I first came across Kiva in early January 2007. I had read a blog post about a woman in Africa who wanted a mini-mill to help grind millet.1 I thought, well, that's not hard, and I know, from the day job, what an effective investment it could be. I'll send her the money. And so I looked for online micro-credit sites, and found Kiva, which I had read about somewhere or other in late 2006. There was no way to lend Juliana the money through Kiva and, in fact, no way to lend anyone money through Kiva. The site was crap. It kept barfing at me, to the point where I both wrote to the founder (who sent a stalling response) and tried for a while to interest some other people in setting up a competitor. Well, why not? There's no big advantage to being first in if you're crap. But nobody bit, and I don't have the gumption or skills to do it on my own. But that's another story.
I did check back into Kiva from time to time, because I actually do want to give money to a project. But I'm also picky. I want to give to an agriculture project, and I want it to be in sub-Saharan Africa, because that's what is needed and that is where it is needed. And each time I went to Kiva, and worked my way through the bizarre user-interface, I was disappointed. There didn't seem to be anyone working in agriculture in Africa who wanted money.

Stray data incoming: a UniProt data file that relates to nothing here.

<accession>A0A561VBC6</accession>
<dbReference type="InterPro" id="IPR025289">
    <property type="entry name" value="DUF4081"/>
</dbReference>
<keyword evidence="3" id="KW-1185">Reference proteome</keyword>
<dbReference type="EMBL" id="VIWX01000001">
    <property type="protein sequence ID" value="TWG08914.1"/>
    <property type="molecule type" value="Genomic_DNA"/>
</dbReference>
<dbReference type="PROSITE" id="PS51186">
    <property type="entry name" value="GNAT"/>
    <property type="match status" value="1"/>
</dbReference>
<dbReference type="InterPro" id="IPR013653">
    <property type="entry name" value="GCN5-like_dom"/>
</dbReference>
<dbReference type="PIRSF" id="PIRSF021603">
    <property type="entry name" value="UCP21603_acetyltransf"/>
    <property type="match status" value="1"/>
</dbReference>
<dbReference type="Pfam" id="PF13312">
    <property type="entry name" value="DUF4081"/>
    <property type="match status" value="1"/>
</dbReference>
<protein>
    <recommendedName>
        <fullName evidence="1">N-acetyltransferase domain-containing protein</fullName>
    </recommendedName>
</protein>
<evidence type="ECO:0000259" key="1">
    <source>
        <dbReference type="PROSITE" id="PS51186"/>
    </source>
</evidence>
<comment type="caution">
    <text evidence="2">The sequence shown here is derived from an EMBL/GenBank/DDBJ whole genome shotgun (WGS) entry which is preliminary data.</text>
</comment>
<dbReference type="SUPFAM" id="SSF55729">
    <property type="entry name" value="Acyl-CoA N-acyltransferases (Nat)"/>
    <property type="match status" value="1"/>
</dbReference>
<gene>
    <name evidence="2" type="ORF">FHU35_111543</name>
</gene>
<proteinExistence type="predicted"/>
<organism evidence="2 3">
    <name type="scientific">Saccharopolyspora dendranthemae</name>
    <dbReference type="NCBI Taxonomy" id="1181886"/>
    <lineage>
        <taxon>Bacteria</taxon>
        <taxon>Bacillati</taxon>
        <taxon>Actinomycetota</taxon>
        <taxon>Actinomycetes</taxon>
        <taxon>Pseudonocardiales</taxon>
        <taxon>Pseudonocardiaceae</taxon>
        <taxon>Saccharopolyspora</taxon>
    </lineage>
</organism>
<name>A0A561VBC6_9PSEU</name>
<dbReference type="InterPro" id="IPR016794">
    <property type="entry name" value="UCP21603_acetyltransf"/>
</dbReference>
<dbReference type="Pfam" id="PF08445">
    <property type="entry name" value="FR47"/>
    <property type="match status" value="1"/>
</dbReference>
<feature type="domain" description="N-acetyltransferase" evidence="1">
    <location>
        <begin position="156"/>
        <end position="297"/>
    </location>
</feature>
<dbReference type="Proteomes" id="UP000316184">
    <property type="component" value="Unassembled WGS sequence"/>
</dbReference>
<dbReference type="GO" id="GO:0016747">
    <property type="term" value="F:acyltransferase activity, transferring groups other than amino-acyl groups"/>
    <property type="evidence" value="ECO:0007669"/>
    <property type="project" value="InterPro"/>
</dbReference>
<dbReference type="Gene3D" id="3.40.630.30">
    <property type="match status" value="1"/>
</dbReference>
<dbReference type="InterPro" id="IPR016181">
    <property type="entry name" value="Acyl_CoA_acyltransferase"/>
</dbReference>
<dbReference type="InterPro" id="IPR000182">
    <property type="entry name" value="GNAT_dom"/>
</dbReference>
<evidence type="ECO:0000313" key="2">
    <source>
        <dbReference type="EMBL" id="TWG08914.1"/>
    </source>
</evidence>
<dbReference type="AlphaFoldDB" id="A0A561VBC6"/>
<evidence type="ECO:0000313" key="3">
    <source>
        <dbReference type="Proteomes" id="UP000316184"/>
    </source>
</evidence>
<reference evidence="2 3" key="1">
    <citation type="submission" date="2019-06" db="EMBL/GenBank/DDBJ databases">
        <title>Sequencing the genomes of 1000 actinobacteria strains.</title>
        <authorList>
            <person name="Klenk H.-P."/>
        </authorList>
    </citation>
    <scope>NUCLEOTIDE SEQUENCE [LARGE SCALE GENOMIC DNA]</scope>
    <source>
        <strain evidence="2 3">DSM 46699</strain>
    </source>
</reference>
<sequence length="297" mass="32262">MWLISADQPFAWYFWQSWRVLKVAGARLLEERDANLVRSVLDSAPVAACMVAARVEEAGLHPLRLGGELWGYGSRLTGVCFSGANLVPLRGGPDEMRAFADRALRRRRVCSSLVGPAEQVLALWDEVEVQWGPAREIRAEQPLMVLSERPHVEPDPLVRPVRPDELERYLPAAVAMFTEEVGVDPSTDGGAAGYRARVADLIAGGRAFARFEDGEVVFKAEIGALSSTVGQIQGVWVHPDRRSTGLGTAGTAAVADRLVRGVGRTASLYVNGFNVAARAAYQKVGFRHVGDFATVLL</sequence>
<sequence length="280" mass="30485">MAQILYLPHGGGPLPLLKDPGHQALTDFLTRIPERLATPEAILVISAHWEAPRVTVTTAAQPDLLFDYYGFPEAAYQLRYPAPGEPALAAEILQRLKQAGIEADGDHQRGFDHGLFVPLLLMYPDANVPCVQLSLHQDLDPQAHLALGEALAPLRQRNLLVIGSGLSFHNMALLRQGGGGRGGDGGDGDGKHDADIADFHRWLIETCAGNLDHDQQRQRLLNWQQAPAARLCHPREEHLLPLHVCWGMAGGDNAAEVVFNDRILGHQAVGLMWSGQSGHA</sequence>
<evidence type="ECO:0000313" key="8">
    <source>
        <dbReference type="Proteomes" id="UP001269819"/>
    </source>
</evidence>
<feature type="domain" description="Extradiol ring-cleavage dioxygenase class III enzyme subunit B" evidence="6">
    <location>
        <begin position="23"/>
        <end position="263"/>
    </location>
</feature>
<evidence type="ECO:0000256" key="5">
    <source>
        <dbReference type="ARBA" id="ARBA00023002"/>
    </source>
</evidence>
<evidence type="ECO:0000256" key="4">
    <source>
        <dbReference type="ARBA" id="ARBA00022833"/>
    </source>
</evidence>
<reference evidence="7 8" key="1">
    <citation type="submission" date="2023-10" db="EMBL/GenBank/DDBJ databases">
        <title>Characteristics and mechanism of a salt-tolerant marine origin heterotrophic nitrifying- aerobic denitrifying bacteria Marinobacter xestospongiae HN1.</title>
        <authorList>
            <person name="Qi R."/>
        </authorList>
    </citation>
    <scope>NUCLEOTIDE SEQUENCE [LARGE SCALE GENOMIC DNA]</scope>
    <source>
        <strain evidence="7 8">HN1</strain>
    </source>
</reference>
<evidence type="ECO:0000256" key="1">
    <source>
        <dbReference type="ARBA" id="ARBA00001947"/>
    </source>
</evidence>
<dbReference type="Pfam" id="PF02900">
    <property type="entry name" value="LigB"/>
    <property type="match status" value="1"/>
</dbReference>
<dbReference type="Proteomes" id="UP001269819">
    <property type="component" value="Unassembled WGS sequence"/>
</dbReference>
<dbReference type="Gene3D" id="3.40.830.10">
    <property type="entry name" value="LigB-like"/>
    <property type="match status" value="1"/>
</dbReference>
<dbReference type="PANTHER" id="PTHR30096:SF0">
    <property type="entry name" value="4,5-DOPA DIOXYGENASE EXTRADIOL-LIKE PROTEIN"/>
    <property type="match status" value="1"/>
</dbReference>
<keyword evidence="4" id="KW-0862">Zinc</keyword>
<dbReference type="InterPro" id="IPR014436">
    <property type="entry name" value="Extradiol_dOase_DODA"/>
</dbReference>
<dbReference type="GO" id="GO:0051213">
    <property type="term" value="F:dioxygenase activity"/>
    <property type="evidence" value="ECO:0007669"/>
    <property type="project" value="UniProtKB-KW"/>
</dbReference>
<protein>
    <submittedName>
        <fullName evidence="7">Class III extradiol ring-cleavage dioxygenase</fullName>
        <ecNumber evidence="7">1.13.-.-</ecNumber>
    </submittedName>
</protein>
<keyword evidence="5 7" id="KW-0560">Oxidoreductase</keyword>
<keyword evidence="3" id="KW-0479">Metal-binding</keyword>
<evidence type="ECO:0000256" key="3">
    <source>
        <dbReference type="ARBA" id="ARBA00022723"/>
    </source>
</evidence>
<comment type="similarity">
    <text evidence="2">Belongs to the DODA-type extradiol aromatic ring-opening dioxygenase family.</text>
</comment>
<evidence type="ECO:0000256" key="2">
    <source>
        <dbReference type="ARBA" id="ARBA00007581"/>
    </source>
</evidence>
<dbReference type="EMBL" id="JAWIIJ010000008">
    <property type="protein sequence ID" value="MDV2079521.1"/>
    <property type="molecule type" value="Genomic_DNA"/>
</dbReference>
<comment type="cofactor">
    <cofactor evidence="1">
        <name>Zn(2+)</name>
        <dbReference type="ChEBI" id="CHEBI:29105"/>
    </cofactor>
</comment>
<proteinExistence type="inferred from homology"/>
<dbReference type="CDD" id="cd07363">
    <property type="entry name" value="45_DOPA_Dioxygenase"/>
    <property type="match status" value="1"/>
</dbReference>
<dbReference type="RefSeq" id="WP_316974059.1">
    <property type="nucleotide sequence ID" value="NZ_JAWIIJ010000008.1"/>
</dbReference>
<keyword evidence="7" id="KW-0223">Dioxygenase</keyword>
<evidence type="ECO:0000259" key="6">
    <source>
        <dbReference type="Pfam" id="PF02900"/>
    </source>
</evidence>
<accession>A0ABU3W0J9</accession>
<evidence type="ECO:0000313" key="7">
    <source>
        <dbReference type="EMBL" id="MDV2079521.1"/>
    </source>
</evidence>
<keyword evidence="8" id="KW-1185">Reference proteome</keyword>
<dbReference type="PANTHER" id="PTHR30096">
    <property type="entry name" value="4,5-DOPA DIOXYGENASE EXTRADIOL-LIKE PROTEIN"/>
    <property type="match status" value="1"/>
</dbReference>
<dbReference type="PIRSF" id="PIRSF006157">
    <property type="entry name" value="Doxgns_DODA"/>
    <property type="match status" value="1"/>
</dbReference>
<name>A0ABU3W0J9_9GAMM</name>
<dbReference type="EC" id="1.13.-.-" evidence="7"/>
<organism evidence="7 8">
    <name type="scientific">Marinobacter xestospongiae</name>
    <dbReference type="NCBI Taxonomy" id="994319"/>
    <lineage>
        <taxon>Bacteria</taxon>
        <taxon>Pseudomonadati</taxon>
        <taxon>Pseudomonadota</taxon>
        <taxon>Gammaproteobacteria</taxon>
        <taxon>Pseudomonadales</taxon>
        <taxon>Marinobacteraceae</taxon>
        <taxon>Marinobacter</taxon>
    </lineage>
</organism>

Finally, last time I looked, on Sunday evening, there was Sylvia Kalema (I don't know which one she is in the photo) and the rest of the Nabweru III A 2030 (c) group of women in Uganda.2 So I lent them $25, plus 10% to Kiva, and this time the system didn't barf and it took no time at all. Sylvia has a poultry business and wants to build another chicken house. I can relate to that. And I hope it all works out. And that, in case you were wondering, is what My Latest Folly over there in the sidebar is all about. I'll be interested to see how things develop, both with Sylvia and her friends and with my relationship with Kiva, and I may post here about it from time to time.
First, it is a real shame that I didn't keep on reading Juliana's blog, because back in July 2007 she decided to ask for the money for a mill. I didn't know, so I couldn't give. Which is a great shame. I really wanted to. But then, Juliana didn't let me know either. That's no way to mobilize resources! The machine eventually arrived in the village and was being assembled in December 2007. By January 2008, the women were running it. And then the story dries up. I want to know, did it make the difference Juliana thought it would?
Secondly, giving the money to Kiva made me feel happy. More on that tomorrow.
Webmentions allow conversations across the web, based on a web standard. They are a powerful building block for the decentralized social web.